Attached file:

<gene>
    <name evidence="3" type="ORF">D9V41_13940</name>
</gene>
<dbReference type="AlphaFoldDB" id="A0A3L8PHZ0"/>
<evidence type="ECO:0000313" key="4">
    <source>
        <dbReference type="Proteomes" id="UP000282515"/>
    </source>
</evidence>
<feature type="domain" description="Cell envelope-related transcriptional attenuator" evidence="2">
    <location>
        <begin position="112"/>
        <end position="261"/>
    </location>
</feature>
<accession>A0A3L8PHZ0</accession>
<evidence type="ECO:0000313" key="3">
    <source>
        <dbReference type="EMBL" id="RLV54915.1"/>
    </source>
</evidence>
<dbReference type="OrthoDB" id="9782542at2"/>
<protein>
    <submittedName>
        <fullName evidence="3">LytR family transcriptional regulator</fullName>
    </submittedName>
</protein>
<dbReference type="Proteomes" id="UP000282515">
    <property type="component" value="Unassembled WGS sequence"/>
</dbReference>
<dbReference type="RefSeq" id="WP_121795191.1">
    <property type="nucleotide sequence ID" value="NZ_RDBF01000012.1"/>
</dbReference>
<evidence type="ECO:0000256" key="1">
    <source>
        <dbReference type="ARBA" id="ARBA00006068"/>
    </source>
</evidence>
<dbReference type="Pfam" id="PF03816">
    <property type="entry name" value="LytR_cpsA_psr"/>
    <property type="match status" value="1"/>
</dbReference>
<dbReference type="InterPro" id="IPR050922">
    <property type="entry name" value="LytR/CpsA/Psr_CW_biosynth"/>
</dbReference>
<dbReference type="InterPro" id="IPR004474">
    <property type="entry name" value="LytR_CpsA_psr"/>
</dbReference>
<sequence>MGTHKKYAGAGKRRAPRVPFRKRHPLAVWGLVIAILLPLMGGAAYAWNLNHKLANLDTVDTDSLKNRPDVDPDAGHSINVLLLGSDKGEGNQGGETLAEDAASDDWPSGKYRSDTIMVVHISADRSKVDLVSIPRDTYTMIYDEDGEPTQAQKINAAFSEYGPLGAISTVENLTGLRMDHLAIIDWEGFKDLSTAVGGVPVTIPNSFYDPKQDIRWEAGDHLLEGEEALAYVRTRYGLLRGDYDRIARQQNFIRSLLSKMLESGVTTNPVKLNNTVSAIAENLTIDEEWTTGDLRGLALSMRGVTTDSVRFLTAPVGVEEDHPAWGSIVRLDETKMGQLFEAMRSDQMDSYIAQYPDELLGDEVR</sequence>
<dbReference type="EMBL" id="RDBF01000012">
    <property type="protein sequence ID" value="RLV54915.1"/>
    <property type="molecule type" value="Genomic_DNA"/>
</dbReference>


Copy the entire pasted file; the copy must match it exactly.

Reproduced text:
<gene>
    <name evidence="3" type="ORF">D9V41_13940</name>
</gene>
<dbReference type="AlphaFoldDB" id="A0A3L8PHZ0"/>
<evidence type="ECO:0000313" key="4">
    <source>
        <dbReference type="Proteomes" id="UP000282515"/>
    </source>
</evidence>
<feature type="domain" description="Cell envelope-related transcriptional attenuator" evidence="2">
    <location>
        <begin position="112"/>
        <end position="261"/>
    </location>
</feature>
<accession>A0A3L8PHZ0</accession>
<evidence type="ECO:0000313" key="3">
    <source>
        <dbReference type="EMBL" id="RLV54915.1"/>
    </source>
</evidence>
<dbReference type="OrthoDB" id="9782542at2"/>
<protein>
    <submittedName>
        <fullName evidence="3">LytR family transcriptional regulator</fullName>
    </submittedName>
</protein>
<dbReference type="Proteomes" id="UP000282515">
    <property type="component" value="Unassembled WGS sequence"/>
</dbReference>
<dbReference type="RefSeq" id="WP_121795191.1">
    <property type="nucleotide sequence ID" value="NZ_RDBF01000012.1"/>
</dbReference>
<evidence type="ECO:0000256" key="1">
    <source>
        <dbReference type="ARBA" id="ARBA00006068"/>
    </source>
</evidence>
<dbReference type="Pfam" id="PF03816">
    <property type="entry name" value="LytR_cpsA_psr"/>
    <property type="match status" value="1"/>
</dbReference>
<dbReference type="InterPro" id="IPR050922">
    <property type="entry name" value="LytR/CpsA/Psr_CW_biosynth"/>
</dbReference>
<dbReference type="InterPro" id="IPR004474">
    <property type="entry name" value="LytR_CpsA_psr"/>
</dbReference>
<sequence>MGTHKKYAGAGKRRAPRVPFRKRHPLAVWGLVIAILLPLMGGAAYAWNLNHKLANLDTVDTDSLKNRPDVDPDAGHSINVLLLGSDKGEGNQGGETLAEDAASDDWPSGKYRSDTIMVVHISADRSKVDLVSIPRDTYTMIYDEDGEPTQAQKINAAFSEYGPLGAISTVENLTGLRMDHLAIIDWEGFKDLSTAVGGVPVTIPNSFYDPKQDIRWEAGDHLLEGEEALAYVRTRYGLLRGDYDRIARQQNFIRSLLSKMLESGVTTNPVKLNNTVSAIAENLTIDEEWTTGDLRGLALSMRGVTTDSVRFLTAPVGVEEDHPAWGSIVRLDETKMGQLFEAMRSDQMDSYIAQYPDELLGDEVR</sequence>
<dbReference type="EMBL" id="RDBF01000012">
    <property type="protein sequence ID" value="RLV54915.1"/>
    <property type="molecule type" value="Genomic_DNA"/>
</dbReference>